Dr. April J. Lisbon knows all about unique learners on both a personal and professional level. Her oldest son who is in high school now, was diagnosed as being on the autism spectrum when he was two years old. In addition to being a parent, Lisbon also has twenty years of experience as a school psychologist. Her journey with her son has led her to become an Autism Coach and Strategist at her own business, Running Your Race Enterprises. Lisbon spends a lot of time helping mothers navigate having a child with special needs. She is also the author of three published books on parenting. Lisbon believes from both her personal and professional experiences that there is more than one way to structure education for different types of learners.
“No two people are alike so to expect the one size fits all mentality is unfair to students or the teachers that serve them,” Lisbon says. “By celebrating the diversity and uniqueness of each student, you’re showing them that it is okay to be different and accepted.”
Lisbon’s son’s education is guided by his IEP, or Individualized Education Plan. IEPs are created by a team that includes the student’s parents as well as school personnel. AN IEP is a legal document that spells out what will equip an individual special needs student for success. An IEP can address things like optimum test-taking situations or homework load or even modifications while in the hallways when classes are changing.
“My son’s IEP has helped to level the playing field for him when it comes ensuring that his assignments are completed and turned in based on his unique needs,” Lisbon says. “Because my son requires his work to be chunked to prevent him from being overwhelmed, the extended time and doing things in reasonable portions has increased his confidence in his ability to succeed as a student. It has also minimized his dislike for learning as he often felt like he was unable to keep up with the pace of the class or his peers.”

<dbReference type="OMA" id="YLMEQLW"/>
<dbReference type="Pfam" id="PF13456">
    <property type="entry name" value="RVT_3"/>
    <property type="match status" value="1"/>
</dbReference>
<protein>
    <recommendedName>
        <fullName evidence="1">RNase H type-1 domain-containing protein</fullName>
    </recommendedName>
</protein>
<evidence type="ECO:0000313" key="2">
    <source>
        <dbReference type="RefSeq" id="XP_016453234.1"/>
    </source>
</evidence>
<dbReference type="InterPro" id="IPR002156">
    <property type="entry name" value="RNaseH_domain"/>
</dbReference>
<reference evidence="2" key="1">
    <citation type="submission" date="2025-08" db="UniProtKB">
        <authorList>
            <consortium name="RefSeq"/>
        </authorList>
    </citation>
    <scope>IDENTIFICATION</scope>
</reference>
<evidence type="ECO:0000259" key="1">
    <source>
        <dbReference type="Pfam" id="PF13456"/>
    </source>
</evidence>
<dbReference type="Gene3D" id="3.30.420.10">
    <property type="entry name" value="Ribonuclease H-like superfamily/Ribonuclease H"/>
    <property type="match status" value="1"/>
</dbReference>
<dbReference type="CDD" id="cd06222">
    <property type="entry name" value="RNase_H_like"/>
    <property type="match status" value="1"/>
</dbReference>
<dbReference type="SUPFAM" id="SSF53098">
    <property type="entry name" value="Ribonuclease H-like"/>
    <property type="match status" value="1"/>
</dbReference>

IEPs are evaluated at least once a year by the child’s team. Dr. Lisbon encourages parents and students to keep the lines of communication open.
“It’s important that you are aware of the information that is in your child’s IEP and teach your child how to share with you what accommodations and modifications work best for them and which ones don’t,” Lisbon says. “By having this ongoing dialogue with your child, it not only helps them develop the necessary self-advocacy skills for themselves in the classroom but also helps you as the parent better advocate for your child during IEP meetings.”
Lisbon believes it is every parent’s job to cheer on their children and to fight for them to be a part of their school community.
“By practicing inclusiveness, students who are unique learners gain a sense that their disability doesn’t define who they are as people. Instead, it highlights how their ability, or super powers as I like to call it, helps to enhance the learning of all and vice versa,” Lisbon says.
How Do We Measure Success?
Measuring academic success for unique learners goes beyond letter grades and test scores. Just like there isn’t one single way to teach all children, there isn’t one single way to decide that children have mastered a concept.
“As an educator, one of the things I look for when measuring students’ success rates is whether or not they can tell me what they’ve learned in their own words,” Lisbon says. “If a student is able to share with me insight from a lesson, I know that they’ve heard what was shared and have the ability to apply the information.”
Lisbon adds that another measure of success is whether or not the child is motivated to go to school. Motivated children are usually being satisfied by the curriculum and how they are being taught.
The Educational Journey
Unique learners and their parents face many challenges as they navigate the educational system.
“Never give up during this process as having a child in special education can be a lonely road if others in your circle are unable to share your story, “Lisbon says. “Knowing that it’s okay that your child may not take the traditional path through school doesn’t limit their opportunities. It just means that they may have to navigate one or two more roads in order to get to their final destination.”